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Big Fish Games

Game Info
Mystery Case Files: The Malgrave Incident

Wii | Big Fish Games / Nintendo | 1-4 Players (local multiplayer/co-operative play) | Out Now


Interview
11th September 2011; By Patrick

From puzzle games to their famous hidden object games, Big Fish Games has a very wide audience. Although their titles usually have universal appeal, I am personally not a fan of their past hidden object titles. The Malgrave Incident, however, made a few key changes that were very integral in my enjoyment of the game. Intrigued, I spoke to Shawn Seavers of Big Fish Games, as well as Masa Miyazaki and Azusa Tajima of Nintendo, asking for more information about the game's development and the partnership.


Wiiloveit: First off, would you like to talk about the Mystery Case Files®  series in general? This is the 10th title, correct?

Shawn: Yes, this is the 10th Mystery Case Files game across all platforms. The Mystery Case Files franchise is one of the most popular and top-selling franchises coming out of Big Fish Studios.

Now, as Senior Producer, what was your personal role in creating The Malgrave Incident?

Shawn: As the Senior Producer on this game, I worked closely with Nintendo and was involved in all aspects of the game –- scheduling, art, game design, production, approvals, changes, etc...

Aside from this being your first home console release in the series, what separates this title from the others?

Shawn: Mystery Case Files:  The Malgrave Incident is 3D, which the others were not. It has a new story, new characters, and new location. We were able to do some really cool things in the multiplayer mode with the Wii, and the hidden object scenes have a few key differences—animations are used to hide things, parallax, and co-op.

Some of the objects that players are tasked to locate are slightly obscure nowadays. Is there a target age range that you were aiming for in the creation of some of your puzzles?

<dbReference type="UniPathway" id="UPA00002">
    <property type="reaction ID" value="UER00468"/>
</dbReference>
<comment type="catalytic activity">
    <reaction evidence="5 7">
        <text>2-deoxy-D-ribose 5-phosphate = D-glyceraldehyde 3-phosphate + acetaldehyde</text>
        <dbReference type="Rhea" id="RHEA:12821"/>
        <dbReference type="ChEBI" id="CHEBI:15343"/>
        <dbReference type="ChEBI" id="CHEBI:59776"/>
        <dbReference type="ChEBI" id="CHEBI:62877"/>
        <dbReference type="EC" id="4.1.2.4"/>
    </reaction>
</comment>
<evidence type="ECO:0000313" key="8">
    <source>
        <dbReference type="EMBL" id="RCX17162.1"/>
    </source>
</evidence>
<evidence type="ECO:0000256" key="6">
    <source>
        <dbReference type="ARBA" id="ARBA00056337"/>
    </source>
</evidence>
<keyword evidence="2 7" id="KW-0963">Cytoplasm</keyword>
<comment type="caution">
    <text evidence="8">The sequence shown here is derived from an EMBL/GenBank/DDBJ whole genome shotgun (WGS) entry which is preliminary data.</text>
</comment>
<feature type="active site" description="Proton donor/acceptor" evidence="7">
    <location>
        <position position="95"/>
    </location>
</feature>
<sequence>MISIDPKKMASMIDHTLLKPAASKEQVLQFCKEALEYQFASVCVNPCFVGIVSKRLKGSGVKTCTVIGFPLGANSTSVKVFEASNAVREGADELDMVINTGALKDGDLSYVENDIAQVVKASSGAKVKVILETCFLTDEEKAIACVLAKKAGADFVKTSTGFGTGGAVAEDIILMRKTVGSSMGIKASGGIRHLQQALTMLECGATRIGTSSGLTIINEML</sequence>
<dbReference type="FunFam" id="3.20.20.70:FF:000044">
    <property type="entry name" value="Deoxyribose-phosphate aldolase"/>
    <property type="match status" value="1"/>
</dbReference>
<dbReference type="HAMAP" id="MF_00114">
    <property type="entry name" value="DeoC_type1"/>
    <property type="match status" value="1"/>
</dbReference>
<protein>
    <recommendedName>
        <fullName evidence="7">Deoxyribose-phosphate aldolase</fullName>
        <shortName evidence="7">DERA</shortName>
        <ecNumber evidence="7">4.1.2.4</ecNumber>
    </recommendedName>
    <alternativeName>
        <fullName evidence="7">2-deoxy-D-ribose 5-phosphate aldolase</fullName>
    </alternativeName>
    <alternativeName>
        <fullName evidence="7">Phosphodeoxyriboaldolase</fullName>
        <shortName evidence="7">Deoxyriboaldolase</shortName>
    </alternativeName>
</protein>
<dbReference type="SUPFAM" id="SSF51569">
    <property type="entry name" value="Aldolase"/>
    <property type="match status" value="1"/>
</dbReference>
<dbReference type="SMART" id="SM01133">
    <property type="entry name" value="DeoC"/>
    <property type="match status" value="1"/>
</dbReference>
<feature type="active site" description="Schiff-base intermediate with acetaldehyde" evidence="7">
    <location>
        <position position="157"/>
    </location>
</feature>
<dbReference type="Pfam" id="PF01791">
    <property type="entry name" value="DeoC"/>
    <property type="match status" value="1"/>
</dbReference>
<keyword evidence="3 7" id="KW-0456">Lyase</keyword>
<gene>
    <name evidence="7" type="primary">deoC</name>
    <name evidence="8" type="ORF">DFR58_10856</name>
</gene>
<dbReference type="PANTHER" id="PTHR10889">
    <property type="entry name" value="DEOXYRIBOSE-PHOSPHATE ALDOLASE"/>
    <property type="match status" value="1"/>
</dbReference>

Shawn: While creating this game, we envisioned a family sitting together solving the puzzles. We thought that the social element would allow everyone to help the younger readers in the house.


Masa & Azusa: When we first worked with Big Fish Games on the title Mystery Case Files: MillionHeir for Nintendo DS, we learned from them that it is important to hide objects in clever ways such that the players feel like they had always "seen" them, but still have a challenge when looking for them in the puzzle. We learned that this is what the hidden object puzzle is all about. As the publisher of this title, we put in a great effort alongside Big Fish Games to ensure that The Malgrave Incident could include this hallmark of the hidden object genre. Regarding a target age range, we always try to present a product that everyone can enjoy regardless of age and gender and The Malgrave Incident is not an exception.

What is the process that goes into creating a hidden object scene for you guys? Do you have an idea of what to hide before you start creating the scene, or do you just find a bunch of random objects and pick later which ones the player has to find?

 
Shawn: It starts with the specific location of any given hidden object scene. The hidden object scenes are almost always a part of the larger world so that dictates the overall mood and ambiance of the scene. The general shape of the scene is also determined this way.

Once "inside" the scene, the artist has almost complete freedom to construct the scene. There are typically only a few "requirements" that must be included in the hidden objects -– inventory items or other important items needed to beat the game. All the other hidden objects are up to the artist.

How difficult was it to incorporate the multi-leveled environments for hidden object finding on the Wii?


Shawn: We spent a good deal of time playing with different ways of incorporating the layers in the scenes. The most difficult part was finding the amount of scrolling that felt the best, i.e. how wide do we want to make the scene. If they were too wide, we had to narrow them down to what felt the best. From there, we could add or move other compositional elements for the best composition and game play.

Masa & Azusa: From our perspective, it was difficult to figure out the best point in the game to introduce the multi-layered mechanic to the player. Since this is one of the unique features of The Malgrave Incident and no other games have had an equivalent feature before, we were very careful not to make the players feel overwhelmed.